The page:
The “Street” are non risking taking brokers who only talk to market makers, market makers show prices to the “street” as well as to clients – not always the same or at same time.

Let the trading begin:

After a series of trades (assuming each on is for 10 units), the market now looks like this.

Blue trades:

1)     HF2 decides to buy 5 year protection.  They own some bonds and are nervous about the market, but rather than selling bonds, they prefer to hedge with CDS.  MM2 had the best offer at the time so HF2 buys protection from MM2.

2)     MM2 tries to find a seller of protection to cover their risk, so they put a bid out in the street, MM3 knows that their “captive” client SB3 is looking to sell protection on this name.  So MM3 sells protection to MM2.

3)     MM3 then buys protection from SB3.

Net notional is 10 with HF2 short 10 or alternatively SB3 long 10.  Gross notional is 30 as 3 trades are outstanding.

Green Trades and Purple Trades:

4)     HF1 puts on a curve trade with MM2.  HF1 is buying 2 year protection and selling 5 year protection, because they think default will occur sooner than market is pricing, this is the purchase of 2 year protection leg.

5)     This is the leg of the curve trade where HF1 sells 5 year protection (HF1 has ZERO net notional exposure, but would still post collateral with MM2 since the spread could move, but far less collateral than if they were outright short).

6)     SB1 is looking to buy protection, and when they see MM2’s new aggressive 5 yr protection offer (they had just bought protection from HF1), they engage with MM2 and buy protection from them.

7)      MM2 now wants to cover the 2 year leg of the trade as well.  They go out aggressively to customers trying to buy 2 year protection.  They don’t show it to the “street” as 2 year is relatively illiquid and they don’t want to push the market against them.  HF3 notices it is very aggressive compared to a 2 year market sent out earlier by MM1 (actually their “run scraper” notices it is aggressive and sends an alert to the trader that there is an “arbitrage” opportunity).  Sure enough, MM1 is willing to stand up to their earlier offer on 2 year CDS, so HF3 buys 2 year protection from MM1.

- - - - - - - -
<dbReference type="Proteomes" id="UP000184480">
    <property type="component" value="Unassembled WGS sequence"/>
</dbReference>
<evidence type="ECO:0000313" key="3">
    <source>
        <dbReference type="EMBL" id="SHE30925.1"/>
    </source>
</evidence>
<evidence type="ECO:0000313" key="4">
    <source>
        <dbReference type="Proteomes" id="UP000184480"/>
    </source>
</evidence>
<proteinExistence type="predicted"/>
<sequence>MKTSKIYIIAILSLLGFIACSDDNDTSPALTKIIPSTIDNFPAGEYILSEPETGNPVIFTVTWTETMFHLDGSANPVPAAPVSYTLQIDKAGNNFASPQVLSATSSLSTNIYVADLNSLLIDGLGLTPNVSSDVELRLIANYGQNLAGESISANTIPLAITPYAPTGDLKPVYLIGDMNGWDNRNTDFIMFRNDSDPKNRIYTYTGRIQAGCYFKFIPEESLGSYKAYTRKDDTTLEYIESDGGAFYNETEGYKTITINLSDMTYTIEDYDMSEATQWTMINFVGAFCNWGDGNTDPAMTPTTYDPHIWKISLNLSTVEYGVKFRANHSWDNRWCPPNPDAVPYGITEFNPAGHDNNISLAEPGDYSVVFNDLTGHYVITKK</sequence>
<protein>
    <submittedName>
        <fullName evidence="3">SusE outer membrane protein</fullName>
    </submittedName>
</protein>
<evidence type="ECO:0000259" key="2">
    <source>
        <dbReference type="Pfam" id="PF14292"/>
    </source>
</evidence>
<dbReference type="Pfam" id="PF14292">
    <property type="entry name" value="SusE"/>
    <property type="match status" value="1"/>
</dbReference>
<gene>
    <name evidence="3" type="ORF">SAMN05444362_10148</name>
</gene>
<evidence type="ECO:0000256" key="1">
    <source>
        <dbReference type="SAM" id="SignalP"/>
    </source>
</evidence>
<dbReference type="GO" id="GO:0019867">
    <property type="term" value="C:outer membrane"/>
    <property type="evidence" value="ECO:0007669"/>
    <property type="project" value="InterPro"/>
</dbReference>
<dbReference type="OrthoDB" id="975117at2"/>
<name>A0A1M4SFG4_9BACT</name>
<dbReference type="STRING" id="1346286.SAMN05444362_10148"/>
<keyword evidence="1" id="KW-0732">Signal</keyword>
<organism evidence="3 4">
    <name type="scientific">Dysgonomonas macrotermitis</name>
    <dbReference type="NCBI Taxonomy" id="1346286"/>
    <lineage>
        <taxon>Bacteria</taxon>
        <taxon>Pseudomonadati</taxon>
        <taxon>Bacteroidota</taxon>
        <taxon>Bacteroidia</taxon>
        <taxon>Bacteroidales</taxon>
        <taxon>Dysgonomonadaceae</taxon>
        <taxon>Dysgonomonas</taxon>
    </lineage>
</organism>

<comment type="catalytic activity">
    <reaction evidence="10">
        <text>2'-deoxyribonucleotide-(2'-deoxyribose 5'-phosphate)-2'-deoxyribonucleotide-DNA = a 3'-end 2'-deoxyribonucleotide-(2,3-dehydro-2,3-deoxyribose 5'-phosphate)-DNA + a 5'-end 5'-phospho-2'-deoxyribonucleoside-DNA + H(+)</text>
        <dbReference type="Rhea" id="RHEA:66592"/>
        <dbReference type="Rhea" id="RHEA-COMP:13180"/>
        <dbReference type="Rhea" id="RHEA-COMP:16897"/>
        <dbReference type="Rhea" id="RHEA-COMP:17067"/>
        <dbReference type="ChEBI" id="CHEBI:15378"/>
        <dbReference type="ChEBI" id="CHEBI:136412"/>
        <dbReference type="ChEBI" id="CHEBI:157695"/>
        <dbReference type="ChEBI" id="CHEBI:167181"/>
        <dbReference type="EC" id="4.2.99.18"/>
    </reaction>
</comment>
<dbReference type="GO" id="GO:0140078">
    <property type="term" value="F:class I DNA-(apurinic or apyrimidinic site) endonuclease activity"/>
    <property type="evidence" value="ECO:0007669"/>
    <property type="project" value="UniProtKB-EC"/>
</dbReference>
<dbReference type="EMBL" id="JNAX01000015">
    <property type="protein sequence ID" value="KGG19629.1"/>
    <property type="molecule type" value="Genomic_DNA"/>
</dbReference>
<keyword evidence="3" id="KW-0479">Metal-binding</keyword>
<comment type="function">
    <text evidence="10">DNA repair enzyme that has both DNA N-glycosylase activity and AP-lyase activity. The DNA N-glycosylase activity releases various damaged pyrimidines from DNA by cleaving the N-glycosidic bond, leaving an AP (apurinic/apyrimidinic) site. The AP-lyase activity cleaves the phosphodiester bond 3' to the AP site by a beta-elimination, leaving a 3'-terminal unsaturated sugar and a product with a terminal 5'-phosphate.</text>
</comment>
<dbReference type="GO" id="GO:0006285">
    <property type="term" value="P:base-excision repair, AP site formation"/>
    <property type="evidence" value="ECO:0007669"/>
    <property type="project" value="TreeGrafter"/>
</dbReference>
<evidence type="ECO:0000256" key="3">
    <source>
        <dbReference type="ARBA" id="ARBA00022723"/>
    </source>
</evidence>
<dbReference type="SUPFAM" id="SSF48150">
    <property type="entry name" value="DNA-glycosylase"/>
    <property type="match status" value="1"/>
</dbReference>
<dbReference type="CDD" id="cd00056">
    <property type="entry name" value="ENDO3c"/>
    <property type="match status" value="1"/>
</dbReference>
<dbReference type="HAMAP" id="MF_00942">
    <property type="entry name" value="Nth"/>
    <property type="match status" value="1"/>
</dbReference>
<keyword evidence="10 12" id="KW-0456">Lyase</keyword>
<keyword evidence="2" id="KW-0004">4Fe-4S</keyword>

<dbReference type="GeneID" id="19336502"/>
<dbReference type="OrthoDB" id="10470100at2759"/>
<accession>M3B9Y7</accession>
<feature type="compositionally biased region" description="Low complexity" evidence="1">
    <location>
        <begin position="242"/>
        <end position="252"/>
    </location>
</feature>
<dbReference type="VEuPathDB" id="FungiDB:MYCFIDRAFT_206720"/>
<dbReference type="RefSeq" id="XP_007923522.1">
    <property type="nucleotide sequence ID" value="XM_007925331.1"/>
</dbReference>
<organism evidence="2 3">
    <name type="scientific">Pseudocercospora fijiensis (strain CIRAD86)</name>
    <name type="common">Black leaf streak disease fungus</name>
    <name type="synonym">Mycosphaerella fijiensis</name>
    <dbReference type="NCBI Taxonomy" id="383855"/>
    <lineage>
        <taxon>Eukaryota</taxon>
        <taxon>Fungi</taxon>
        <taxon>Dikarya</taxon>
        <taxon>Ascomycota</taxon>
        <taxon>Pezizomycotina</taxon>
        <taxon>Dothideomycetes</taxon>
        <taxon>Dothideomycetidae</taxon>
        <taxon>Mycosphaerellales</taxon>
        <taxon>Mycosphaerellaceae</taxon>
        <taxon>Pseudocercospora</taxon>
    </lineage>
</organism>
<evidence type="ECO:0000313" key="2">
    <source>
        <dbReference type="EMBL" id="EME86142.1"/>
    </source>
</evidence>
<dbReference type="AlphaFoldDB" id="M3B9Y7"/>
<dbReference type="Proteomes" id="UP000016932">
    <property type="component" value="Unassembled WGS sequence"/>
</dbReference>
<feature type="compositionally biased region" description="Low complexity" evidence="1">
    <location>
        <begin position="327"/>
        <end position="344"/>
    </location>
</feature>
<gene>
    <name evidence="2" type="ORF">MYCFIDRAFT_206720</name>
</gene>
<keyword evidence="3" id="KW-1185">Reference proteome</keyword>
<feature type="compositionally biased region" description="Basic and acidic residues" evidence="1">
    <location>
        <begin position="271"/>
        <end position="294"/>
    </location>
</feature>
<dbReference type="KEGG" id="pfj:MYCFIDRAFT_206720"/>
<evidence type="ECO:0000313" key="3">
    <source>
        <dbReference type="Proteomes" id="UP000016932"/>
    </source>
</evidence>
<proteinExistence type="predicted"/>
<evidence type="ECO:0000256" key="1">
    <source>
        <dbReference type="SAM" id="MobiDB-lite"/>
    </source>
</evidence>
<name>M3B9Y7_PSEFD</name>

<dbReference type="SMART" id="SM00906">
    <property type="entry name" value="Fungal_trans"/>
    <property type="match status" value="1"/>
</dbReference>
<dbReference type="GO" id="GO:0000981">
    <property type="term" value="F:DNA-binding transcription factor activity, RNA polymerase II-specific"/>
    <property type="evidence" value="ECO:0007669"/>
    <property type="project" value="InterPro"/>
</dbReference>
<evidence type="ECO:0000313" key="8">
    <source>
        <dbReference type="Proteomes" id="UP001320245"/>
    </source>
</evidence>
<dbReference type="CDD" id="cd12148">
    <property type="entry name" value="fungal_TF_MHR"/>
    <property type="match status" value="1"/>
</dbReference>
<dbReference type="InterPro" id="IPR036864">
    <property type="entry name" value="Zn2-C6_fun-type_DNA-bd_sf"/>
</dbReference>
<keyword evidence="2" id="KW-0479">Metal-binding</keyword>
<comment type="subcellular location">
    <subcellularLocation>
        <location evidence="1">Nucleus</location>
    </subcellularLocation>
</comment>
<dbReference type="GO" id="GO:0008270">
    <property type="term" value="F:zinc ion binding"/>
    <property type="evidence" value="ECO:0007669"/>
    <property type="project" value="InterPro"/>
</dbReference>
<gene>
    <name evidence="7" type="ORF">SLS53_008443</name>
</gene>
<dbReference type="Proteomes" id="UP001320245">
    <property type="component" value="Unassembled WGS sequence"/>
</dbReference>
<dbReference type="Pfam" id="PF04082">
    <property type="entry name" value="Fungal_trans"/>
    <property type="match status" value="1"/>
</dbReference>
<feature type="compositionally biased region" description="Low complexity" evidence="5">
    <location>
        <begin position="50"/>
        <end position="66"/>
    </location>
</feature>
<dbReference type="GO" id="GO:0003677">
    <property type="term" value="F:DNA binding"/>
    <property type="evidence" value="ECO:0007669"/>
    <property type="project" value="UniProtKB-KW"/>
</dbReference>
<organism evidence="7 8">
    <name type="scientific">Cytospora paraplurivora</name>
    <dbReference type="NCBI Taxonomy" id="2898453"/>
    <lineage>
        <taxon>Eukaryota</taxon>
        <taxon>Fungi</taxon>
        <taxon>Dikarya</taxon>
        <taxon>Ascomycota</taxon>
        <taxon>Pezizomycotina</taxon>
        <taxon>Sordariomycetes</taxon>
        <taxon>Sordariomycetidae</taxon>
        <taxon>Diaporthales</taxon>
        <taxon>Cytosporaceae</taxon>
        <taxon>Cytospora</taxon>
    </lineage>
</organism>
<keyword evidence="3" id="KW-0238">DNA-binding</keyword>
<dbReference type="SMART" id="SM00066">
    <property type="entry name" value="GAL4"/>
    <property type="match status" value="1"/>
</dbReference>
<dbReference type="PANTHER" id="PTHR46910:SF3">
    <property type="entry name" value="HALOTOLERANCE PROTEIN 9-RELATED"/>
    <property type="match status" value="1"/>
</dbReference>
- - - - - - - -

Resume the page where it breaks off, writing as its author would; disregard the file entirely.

8)     HF3 turns around and sells protection to MM2 “on assignment” with MM1.  So HF3 will do a trade with MM2, but assign them to face MM1.  HF2 will have no trades on the books but will have received a payment equal to the difference they crossed the market makers for (and you wonder why some hedge funds like the market as opaque as it is).   Some market makers are better at checking same day assignments than others, in an effort to stay away from clients that “pick them off”.

9)     This is the resulting trade in the system after trade 8 and the assignment in trade 9.  There is a formal assignment process and MM1 and MM2 have to accept each other as counterparty – ie, HF3 doesn’t dictate who anyone faces, they merely “request” they face each other.  In normal times, market makers accept virtually all assignments as they manage the counterparty exposure closely and are comfortable with other market makers.  Any time you hear that some market makers won’t take other market makers on assignment, that is pretty much the end of that ostracized market maker (it happened with Bear and with Lehman).

Net notional is now 20 with HF2 short 10 and SB1 short 10, or alternatively because SB3 is long 10 and MM1 is long 10 as well.  Gross notional is 70 (there are 7 trades outstanding, trades don’t exist).

It may seem confusing, but if you follow the trades and the arrows carefully, it should all make sense.  The trades are just buys and sells, like any other asset.  The fact that the contract is a CDS seems to make it more difficult for people to follow, but it really isn’t that bad.  The fact that the market makers send prices out via message to customers, but also have a “street” to show prices to each other, is confusing, and that is harder to explain.  It is a legacy of how the market started, but does seem strange.  In an earlier piece on “index” trading, I tried to highlight how that market, which does have some electronic trading, is still bizarre, because of the “customer market” vs “street market” concept.  Volcker rule really has no clue how “credit trading” works.